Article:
Review: A Brilliant Solution, Inventing the American Constitution – by Carol Berkin July This book published in should be a must read for. Berkin describes the making of the U.S. Constitution. A Brilliant Solution: inventing the American Constitution. Author: Carol Berkin. Harcourt, Inc., At first glance to Carol Berkin’s a Brilliant Solution: Inventing the American Constitution I felt uneasy. I predicted it was going to be reading a short “textbook”.

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The American Revolutionary war ended in There was economic depression. Berkin writes that the Continental Congress “faced a host of angry creditors, foreign and domestic, clamoring for repayment of wartime loans.

Relations between the states were poor, and many questioned whether they would remain united. The question was could they do anything to save their country. In other words, the creation of the U. Berkin presents the framers of the constitution — the fifty-five delegates to the convention — as real people, as men of their time, as men of the hierarchical eighteenth century rather than men with twenty-first century sensibilities.


They did not discuss any need to end slavery or equality for women. Jefferson, in France at the time, described the framers as “demigods.

A Brilliant Solution

She is an historian, working with documents that tell of realities. Most of the delegates were lawyers, which, writes Berkin, “may explain the verbosity on the convention floor. Berkin is not belittling the delegates. These are the men who produced what she calls the “brilliant solution. A number were self-sacrificing, honorable to a fault, above reproach in personal and public matters. Others were vain, ambitious, even unscrupulous in their political and private relationships As Madison’s notes would reveal, the convention had its share of windbags and fiery orators.


And as the character sketches made by William Pierce would show, it also had its share of eccentric dressers and dandies, alcoholics and snuff addicts, mediocrities and boors. The delegates wrestled with issues and verbally with each — as the imperfect do. There were no romantic speeches or fiery oratory. This was an attempt to work a nuts and bolts compromise — something between the concerns of those adamant in their support for states rights and those more in favor of centralized power.

There were those who championed the elite against the mob.

A Brilliant Solution: Inventing the American Constitution by Carol Berkin

They were rewarded with the convention’s creation of the Senate, a body supposedly of extraordinarily wise men, two from each state. Delegates from the larger states felt that this left their states under-represented, thus the creation of the House of Representatives — a larger body with representatives for each state in proportion to the number of people in that state.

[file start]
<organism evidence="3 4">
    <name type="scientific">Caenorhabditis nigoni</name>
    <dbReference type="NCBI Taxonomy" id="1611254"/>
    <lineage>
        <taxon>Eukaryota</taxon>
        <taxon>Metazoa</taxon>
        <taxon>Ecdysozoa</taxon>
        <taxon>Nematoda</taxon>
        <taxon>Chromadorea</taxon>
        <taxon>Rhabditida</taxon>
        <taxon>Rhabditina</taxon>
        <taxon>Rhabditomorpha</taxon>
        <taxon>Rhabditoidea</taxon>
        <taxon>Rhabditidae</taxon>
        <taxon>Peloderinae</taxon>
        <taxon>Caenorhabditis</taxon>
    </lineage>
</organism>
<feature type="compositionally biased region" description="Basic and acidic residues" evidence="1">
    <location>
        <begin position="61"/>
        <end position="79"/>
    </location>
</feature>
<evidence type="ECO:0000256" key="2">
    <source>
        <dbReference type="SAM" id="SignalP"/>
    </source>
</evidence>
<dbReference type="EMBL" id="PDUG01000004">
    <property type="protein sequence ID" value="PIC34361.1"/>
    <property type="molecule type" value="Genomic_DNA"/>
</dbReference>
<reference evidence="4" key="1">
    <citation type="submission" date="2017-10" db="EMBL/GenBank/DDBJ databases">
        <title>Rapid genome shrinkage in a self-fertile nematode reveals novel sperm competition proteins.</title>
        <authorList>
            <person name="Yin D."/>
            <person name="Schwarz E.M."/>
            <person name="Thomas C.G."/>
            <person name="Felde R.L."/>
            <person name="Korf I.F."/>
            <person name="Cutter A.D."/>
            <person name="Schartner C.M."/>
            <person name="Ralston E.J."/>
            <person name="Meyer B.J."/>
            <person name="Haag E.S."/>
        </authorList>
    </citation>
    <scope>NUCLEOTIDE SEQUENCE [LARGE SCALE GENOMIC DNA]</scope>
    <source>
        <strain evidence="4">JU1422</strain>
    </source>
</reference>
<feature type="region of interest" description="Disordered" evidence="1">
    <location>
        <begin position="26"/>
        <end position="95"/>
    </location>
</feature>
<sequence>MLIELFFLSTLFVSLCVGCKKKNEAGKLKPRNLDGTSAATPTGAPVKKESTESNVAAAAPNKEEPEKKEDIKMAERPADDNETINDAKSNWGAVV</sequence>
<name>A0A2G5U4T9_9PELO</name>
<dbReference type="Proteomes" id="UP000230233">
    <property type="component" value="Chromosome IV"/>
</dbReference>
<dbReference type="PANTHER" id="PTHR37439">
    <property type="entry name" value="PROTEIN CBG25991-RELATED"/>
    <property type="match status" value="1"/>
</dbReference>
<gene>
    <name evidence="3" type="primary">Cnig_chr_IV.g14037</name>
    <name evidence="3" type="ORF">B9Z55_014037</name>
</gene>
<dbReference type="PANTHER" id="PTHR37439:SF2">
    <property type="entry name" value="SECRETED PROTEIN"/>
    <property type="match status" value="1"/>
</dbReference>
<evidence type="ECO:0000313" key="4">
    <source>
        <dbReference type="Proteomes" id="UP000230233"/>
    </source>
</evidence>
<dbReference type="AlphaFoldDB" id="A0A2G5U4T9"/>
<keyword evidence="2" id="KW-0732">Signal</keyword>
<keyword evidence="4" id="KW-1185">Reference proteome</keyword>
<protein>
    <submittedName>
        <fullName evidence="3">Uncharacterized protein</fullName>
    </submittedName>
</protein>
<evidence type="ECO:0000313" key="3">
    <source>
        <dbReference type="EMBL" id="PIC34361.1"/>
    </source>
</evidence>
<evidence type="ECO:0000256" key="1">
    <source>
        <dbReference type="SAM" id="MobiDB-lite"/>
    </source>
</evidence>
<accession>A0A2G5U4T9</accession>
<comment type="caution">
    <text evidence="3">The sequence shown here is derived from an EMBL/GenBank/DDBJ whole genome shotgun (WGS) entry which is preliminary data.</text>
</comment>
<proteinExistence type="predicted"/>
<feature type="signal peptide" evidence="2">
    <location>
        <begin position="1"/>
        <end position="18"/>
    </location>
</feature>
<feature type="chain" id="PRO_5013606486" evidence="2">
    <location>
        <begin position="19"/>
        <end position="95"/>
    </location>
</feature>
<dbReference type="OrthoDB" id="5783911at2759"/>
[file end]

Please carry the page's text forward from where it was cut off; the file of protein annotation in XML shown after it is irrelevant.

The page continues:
The delegates went into the convention concerned about the creation of a new congress and with many seeing the presidency as other than a critical branch of government. Not all of the delegates wanted an executive branch of government. But fears arose that the Senate and the House of Representatives might have too much power.

For the sake of a balance of power they decided to give the chief executive the power to veto legislation — as some Europeans had offered to their constitutional monarchs. It was proposed at the convention that the presidency consist of three men, and this was voted down.

It was proposed that the judiciary have a veto over legislation similar to the president, sokution this also was voted down, eliminating more redundancy. And the president’s veto power was not to be absolute.


The delegates had an aversion to absolutes — a great strength. Congress could override the President’s veto by a two-thirds vote.

The delegates discussed whether the president should be chosen by bwrkin people or by congressmen. Instead they chose the “electoral college. Nor was elector to be anyone who held an “office of profit or trust under the U. The electors were to meet in their respective states and vote by ballot for two persons to represent their state.

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These two were to deliver the election results of their state, signed, certified and in a sealed envelope, to Congress, where the results were to be counted in front of congressmen and senators. And if there were a tie, members of the House of Representatives would select which would be the president.

Berkin writes that the delegates were “men who recognized the idea of compromise, who knew concessions had to be made for the greater good. Realizing their lack of clairvoyance and their imperfection in creating something that would fit the indefinite future, the framers of the constitution were wise enough to include in the constitution a capacity for change.

Experiences down the road — the doings of human beings — were to be incorporated into the constitution in the form of amendments.